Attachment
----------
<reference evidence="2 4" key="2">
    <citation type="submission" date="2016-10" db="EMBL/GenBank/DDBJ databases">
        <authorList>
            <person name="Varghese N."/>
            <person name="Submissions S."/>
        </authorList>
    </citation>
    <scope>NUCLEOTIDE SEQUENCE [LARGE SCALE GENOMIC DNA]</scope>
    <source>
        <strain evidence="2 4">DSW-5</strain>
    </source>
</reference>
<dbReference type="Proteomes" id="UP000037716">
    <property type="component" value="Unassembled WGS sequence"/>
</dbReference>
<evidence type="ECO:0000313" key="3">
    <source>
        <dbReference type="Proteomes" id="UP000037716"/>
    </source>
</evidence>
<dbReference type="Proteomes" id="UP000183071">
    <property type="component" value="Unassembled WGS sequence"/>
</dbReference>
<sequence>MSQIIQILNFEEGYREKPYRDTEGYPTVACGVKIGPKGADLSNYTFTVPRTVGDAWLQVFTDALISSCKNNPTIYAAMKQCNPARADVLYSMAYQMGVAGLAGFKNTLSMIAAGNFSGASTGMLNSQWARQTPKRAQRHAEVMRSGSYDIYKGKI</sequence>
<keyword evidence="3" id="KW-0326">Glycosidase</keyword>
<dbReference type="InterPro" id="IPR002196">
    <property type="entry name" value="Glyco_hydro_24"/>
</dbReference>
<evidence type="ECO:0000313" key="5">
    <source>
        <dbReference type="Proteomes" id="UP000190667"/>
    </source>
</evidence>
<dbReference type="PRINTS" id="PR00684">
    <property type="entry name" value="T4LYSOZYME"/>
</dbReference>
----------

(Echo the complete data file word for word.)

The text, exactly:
<reference evidence="2 4" key="2">
    <citation type="submission" date="2016-10" db="EMBL/GenBank/DDBJ databases">
        <authorList>
            <person name="Varghese N."/>
            <person name="Submissions S."/>
        </authorList>
    </citation>
    <scope>NUCLEOTIDE SEQUENCE [LARGE SCALE GENOMIC DNA]</scope>
    <source>
        <strain evidence="2 4">DSW-5</strain>
    </source>
</reference>
<dbReference type="Proteomes" id="UP000037716">
    <property type="component" value="Unassembled WGS sequence"/>
</dbReference>
<evidence type="ECO:0000313" key="3">
    <source>
        <dbReference type="Proteomes" id="UP000037716"/>
    </source>
</evidence>
<dbReference type="Proteomes" id="UP000183071">
    <property type="component" value="Unassembled WGS sequence"/>
</dbReference>
<sequence>MSQIIQILNFEEGYREKPYRDTEGYPTVACGVKIGPKGADLSNYTFTVPRTVGDAWLQVFTDALISSCKNNPTIYAAMKQCNPARADVLYSMAYQMGVAGLAGFKNTLSMIAAGNFSGASTGMLNSQWARQTPKRAQRHAEVMRSGSYDIYKGKI</sequence>
<keyword evidence="3" id="KW-0326">Glycosidase</keyword>
<dbReference type="InterPro" id="IPR002196">
    <property type="entry name" value="Glyco_hydro_24"/>
</dbReference>
<evidence type="ECO:0000313" key="5">
    <source>
        <dbReference type="Proteomes" id="UP000190667"/>
    </source>
</evidence>
<dbReference type="PRINTS" id="PR00684">
    <property type="entry name" value="T4LYSOZYME"/>
</dbReference>